Mason-Draffen, a business reporter, writes a column about workplace issues.
DEAR CARRIE: My daughter turns 26 this year and will age out of my health insurance. Meanwhile, she has been living with her boyfriend for a year and a half. He asked his employer, a large New York City financial firm, whether she could get benefits through his company as his domestic partner. He said the request was denied because they are a heterosexual couple. How is this legal in New York, which recognizes gay marriage? I am all for gay rights, but this seems a little unfair.
— Uneven Coverage
DEAR UNEVEN: The “unfairness” you hint at may be the unintended consequence of changing laws and companies’ policy changes to try to catch up with the laws, said an employment attorney.
“The only reason why the reader’s employer seems unfair today is that it did its best to avoid an unfairness that existed just a few years ago,” said Richard Kass, a partner at Bond, Schoeneck & King in Manhattan.
Here’s some background: Traditionally, health-insurance benefits were available only to spouses of married employees, Kass said. But that discriminated against gay employees, who could not get married.
To avoid this discrimination, many employers started offering benefits to same-sex domestic partners.
“It made sense to exclude opposite-sex domestic partners, since opposite-sex couples had the option to qualify for benefits by getting married,” he said.
Now that same-sex marriage is legal both in New York and nationwide, the rationale for excluding heterosexual couples from domestic partner benefits no longer makes sense, he said. That’s because “a benefit that was set up to avoid discrimination against gays now discriminates against straights.”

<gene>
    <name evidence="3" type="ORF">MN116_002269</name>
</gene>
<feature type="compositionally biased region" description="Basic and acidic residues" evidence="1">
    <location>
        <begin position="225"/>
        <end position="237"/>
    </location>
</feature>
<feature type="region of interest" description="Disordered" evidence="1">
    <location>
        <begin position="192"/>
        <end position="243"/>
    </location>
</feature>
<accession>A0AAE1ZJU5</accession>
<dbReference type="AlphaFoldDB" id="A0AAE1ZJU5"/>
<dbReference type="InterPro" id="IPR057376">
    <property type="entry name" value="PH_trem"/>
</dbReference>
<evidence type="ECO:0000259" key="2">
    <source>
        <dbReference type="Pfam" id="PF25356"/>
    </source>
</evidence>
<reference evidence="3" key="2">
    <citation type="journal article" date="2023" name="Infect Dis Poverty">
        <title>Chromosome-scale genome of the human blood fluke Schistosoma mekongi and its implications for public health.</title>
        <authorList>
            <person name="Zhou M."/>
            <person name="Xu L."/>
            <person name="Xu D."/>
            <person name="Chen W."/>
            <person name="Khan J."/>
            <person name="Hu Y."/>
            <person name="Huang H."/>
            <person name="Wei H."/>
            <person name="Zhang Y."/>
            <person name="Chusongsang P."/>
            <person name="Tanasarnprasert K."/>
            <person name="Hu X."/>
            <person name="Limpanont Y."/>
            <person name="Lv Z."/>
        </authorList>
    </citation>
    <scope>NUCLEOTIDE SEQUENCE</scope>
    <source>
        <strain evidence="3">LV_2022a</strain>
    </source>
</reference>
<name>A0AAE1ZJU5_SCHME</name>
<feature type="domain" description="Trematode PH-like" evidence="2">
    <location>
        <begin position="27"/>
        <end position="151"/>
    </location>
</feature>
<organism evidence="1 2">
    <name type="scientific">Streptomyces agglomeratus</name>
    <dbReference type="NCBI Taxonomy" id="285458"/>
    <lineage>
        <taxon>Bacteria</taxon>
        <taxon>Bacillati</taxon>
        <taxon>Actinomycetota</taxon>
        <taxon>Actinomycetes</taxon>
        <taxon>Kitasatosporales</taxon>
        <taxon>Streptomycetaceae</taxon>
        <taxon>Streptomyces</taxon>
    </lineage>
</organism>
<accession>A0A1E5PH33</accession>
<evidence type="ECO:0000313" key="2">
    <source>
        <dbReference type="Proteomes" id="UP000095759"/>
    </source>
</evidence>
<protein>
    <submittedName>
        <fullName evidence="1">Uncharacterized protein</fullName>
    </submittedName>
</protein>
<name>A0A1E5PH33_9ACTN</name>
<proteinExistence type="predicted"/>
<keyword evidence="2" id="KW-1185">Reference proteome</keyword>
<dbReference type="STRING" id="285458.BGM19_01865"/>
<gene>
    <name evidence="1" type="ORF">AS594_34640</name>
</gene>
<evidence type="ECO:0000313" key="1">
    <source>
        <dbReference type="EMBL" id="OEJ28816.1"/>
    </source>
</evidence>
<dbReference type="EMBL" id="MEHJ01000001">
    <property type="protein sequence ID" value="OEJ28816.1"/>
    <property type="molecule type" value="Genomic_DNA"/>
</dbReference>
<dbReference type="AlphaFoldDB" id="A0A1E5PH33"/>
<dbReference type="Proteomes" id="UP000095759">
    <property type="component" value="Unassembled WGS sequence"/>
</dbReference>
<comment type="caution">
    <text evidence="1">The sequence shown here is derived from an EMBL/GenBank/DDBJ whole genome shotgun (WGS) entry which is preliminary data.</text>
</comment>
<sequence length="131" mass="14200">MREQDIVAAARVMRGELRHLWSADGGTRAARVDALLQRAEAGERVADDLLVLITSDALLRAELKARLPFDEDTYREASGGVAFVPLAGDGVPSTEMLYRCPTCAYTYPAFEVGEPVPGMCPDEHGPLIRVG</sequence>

To avoid claims of sexual-orientation discrimination, employers can now switch back to the old way of doing things and restrict benefits to married couples only, he said.
“Now that marriage no longer discriminates on the basis of sexual orientation, neither does a policy that is tied to marriage,” he said. “Alternatively, employers can offer benefits to unmarried domestic partners of any sexual orientation.”
Since same-sex marriage is relatively new, a court would probably permit an employer to transition to a nondiscriminatory system by retaining a policy of domestic-partner benefits for same-sex couples only, but only for a limited period of time to permit the same-sex couples to get married.
“The reader’s employer probably does not intend to be unfair,” he said. “It has just been a little slow changing its HR policies to keep up with changing times.”
DEAR CARRIE: In working on my daughter’s taxes, I came across a question about how to report income that was reported on a 1099 Miscellaneous form for a summer internship. She was lucky enough to be selected for a 10-week mentoring program sponsored by a federal agency. She received a stipend of $500 a week for the 10-week summer program. The lab reported her $5,000 total as non-employee compensation on a 1099 Miscellaneous form. But that option is costly because it considers the money as income related to a self-employment/independent contractor status, requiring her to pay a self-employment tax. I would prefer to go with miscellaneous “other income.” What should I do?
— Which Income?
DEAR WHICH: Your question came too late to appear before tax day, but hopefully the information will come in handy for late filers or for next year’s taxes.
It doesn’t seem like the non-employment compensation option, or Box 7, on the 1099 Misc is the best option because your daughter would indeed have to pay a self-employment tax, an IRS spokeswoman said. The better choice is Box 3 on the form, or “the other income” option.